Wonders Celebrated in Our Church

When people think of wonders they often focus on physical healings. These have been many, but there are also remarkable historic events which are celebrated in the life of the Church: extraordinary phenomena that the human mind could not comprehend or explain which deserve our attention. Perhaps the best known is the dream or vision of Constantine the Great as he fought for control of the Roman Empire. As reported even by pagan writers of the age, Constantine was led to inscribe the monogram of Christ on the shields of his soldiers; an act to which he attributed his victory. Over the next decade he would begin to remake the Empire as a Christian commonwealth as a result of this experience. As we pray on his feast, “You gave a most mighty weapon to our emperor: Your precious Cross, by which he governed all the earth in righteousness, shining forth in piety, and has been granted the kingdom of heaven in Your loving-kindness. With him we glorify Your loving dispensation, Almighty Jesus, the Savior of our souls.” The cross is the focus of another event celebrated on our calendar which took place on the morning of May 7, 351. A cross formed by stars and visible in daylight was seen above Jerusalem, stretching about two miles, from Golgotha to the Mount of Olives. It remained visible for several hours. St Cyril of Jerusalem described it in a letter to the Emperor Constantius: “This was not, as may be thought, a momentary passing phenomenon: for it continued several hours visible to our eyes, and brighter than the sun, the light of which would have eclipsed it, had not this been stronger. The whole city, struck with a reverential fear tempered with joy, ran immediately to the church, young and old, Christians and heathens, citizens and strangers, all with one voice giving praise to our Lord Jesus Christ, the only Son of God, the worker of miracles; finding by experience the truth of the Christian doctrine, to which Heaven bears witness.” This event is commemorated in our liturgy on May 7 every year.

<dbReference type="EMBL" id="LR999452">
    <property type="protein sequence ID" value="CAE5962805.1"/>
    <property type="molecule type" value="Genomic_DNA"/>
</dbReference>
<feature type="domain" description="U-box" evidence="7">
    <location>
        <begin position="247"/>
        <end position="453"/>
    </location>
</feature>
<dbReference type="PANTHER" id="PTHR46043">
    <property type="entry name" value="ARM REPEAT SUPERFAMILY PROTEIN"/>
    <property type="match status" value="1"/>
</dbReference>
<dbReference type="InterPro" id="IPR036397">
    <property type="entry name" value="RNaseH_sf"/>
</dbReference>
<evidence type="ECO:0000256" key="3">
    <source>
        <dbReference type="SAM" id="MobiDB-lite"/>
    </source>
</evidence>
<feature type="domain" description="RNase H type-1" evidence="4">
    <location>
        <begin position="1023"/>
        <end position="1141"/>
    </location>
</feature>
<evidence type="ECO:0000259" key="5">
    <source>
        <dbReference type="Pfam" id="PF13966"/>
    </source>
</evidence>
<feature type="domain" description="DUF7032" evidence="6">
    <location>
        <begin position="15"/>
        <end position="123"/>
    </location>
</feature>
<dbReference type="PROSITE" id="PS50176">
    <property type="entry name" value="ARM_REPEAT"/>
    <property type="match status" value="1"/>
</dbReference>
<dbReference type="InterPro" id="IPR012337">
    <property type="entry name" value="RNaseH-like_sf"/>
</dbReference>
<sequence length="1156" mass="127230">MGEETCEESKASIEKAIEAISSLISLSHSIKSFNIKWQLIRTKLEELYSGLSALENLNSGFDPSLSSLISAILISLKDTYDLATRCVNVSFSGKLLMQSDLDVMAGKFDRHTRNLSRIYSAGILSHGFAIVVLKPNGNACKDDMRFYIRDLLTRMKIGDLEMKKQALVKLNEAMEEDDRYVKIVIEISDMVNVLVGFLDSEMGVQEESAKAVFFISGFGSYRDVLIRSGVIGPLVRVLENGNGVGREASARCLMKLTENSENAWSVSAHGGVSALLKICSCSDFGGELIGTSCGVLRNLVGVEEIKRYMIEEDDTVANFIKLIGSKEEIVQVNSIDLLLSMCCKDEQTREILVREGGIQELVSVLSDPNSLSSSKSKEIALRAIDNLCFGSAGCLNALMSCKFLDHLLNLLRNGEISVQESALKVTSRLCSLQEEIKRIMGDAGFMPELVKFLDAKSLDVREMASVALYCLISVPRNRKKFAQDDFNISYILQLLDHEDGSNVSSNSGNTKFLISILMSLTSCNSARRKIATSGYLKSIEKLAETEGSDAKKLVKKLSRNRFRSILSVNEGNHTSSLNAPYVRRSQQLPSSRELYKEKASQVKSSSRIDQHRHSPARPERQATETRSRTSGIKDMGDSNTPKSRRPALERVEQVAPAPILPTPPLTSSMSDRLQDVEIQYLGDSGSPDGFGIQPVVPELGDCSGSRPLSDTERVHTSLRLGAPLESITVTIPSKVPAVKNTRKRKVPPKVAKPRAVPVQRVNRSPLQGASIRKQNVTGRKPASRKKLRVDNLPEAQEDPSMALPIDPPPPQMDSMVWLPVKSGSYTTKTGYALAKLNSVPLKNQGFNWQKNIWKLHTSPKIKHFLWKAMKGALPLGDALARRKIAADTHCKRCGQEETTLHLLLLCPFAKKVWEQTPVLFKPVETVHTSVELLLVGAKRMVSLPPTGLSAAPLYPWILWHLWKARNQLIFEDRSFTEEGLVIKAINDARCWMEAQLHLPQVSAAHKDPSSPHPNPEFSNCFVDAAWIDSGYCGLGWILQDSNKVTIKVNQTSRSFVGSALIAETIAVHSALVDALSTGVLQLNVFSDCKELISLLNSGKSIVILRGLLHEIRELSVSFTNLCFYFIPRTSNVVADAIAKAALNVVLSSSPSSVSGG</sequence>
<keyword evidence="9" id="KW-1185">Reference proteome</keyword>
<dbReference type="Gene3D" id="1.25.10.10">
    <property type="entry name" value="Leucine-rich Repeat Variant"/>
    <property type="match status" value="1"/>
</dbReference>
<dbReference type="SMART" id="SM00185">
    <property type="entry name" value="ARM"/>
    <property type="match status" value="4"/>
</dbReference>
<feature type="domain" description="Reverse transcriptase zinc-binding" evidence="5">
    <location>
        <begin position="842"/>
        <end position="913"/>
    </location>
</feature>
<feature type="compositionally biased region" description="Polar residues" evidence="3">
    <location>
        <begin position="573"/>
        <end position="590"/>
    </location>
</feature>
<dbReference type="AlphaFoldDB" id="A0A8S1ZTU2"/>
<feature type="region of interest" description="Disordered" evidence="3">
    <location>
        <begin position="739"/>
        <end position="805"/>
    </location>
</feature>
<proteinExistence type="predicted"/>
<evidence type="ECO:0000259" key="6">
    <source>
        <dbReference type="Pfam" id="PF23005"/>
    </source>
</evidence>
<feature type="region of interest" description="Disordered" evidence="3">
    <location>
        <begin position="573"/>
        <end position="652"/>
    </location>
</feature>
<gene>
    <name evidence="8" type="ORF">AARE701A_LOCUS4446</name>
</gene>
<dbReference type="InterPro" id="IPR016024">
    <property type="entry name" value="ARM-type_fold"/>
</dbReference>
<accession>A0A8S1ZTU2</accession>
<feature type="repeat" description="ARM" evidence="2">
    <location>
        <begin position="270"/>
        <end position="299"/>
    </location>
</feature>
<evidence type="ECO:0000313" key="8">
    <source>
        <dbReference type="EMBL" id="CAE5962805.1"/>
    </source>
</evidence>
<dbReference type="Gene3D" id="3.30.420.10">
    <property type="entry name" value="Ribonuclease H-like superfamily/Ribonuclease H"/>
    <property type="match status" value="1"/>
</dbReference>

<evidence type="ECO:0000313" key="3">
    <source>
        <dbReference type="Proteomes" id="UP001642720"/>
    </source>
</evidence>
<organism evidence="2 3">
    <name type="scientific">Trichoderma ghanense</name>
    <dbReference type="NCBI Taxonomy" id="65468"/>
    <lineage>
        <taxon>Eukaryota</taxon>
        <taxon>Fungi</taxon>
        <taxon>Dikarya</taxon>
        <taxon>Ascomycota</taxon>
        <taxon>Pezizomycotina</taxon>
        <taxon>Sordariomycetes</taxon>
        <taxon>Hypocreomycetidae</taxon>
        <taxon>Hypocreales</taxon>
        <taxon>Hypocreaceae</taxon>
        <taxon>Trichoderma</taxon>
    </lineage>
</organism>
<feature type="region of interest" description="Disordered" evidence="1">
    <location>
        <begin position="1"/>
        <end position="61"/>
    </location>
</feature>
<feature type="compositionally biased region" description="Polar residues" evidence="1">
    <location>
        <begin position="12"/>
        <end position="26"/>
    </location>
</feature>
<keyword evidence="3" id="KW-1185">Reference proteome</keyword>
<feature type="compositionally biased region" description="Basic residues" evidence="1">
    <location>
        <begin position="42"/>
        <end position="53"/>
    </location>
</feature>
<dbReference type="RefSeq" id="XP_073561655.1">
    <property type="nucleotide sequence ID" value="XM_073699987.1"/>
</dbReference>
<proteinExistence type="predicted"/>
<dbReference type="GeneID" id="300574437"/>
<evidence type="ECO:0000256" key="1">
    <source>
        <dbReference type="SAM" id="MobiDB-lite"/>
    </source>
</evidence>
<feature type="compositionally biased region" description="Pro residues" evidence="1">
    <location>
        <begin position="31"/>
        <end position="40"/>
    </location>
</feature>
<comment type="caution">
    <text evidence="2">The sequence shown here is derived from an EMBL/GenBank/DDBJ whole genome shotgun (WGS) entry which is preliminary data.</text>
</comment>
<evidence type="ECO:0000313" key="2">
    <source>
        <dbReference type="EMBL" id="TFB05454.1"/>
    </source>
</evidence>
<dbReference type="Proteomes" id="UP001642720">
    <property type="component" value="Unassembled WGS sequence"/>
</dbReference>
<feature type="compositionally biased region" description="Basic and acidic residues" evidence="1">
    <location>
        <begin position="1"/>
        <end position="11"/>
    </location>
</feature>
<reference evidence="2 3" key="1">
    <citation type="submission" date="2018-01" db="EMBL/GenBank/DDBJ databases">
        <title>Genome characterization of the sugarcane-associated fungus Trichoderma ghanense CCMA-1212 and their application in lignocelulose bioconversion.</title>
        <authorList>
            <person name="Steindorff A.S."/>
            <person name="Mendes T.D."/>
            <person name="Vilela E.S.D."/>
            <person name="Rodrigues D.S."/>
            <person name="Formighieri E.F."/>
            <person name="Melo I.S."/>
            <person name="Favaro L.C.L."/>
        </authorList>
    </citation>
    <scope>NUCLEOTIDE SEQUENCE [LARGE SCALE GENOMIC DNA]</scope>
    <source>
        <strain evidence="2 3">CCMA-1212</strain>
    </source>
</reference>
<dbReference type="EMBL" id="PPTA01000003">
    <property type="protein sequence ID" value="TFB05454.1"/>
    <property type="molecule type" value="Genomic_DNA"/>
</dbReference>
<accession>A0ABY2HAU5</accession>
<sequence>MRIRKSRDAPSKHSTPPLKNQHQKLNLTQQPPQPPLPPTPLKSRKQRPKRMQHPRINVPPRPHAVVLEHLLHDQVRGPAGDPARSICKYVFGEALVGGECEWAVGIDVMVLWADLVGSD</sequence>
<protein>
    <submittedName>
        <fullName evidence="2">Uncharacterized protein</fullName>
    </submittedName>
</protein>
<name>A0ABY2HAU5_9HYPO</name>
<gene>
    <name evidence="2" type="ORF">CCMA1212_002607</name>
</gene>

Wonderworking Saints

Christ’s promise of extraordinary signs has been fulfilled in the saints throughout the ages. These wonders have included healings, gifts of knowledge (where the saints have described people and places they had never known in their ordinary life), and mystic appearances while alive or after death. The Byzantine Churches revere a number of saints as “Wonderworkers,” the most prominent among them being the unmercenary physicians Cosmas and Damian, Nicholas of Myra and Spyridon of Cyprus. Within the past century a number of wonderworkers have been recognized in the various historic Churches such as Pope St Cyril VI (Coptic), St Sharbel (Maronite), Sts Paisios and Porphyrios (Greek) and St Pius of Pietrelcina (Padre Pio, Roman), One recent example concerns this latter saint, Padre Pio. During World War II, when the Allies were preparing to bomb the town of San Giovanni Rotondo, a brown-robed friar appeared in the sky and kept the planes from dropping their bombs. One of the pilots later visited the friary and identified Padre Pio as the one he had seen in the sky. Signs and wonders have been recorded in connection with icons or relics of saints. Others claim to have seen apparitions of Christ, the Theotokos or the saints. Some of these claims are spurious, but others have the ring of authenticity. In any case, signs and wonders may support our faith but they are never the basis for our belief: that is Christ, who alone is the Lover of Mankind.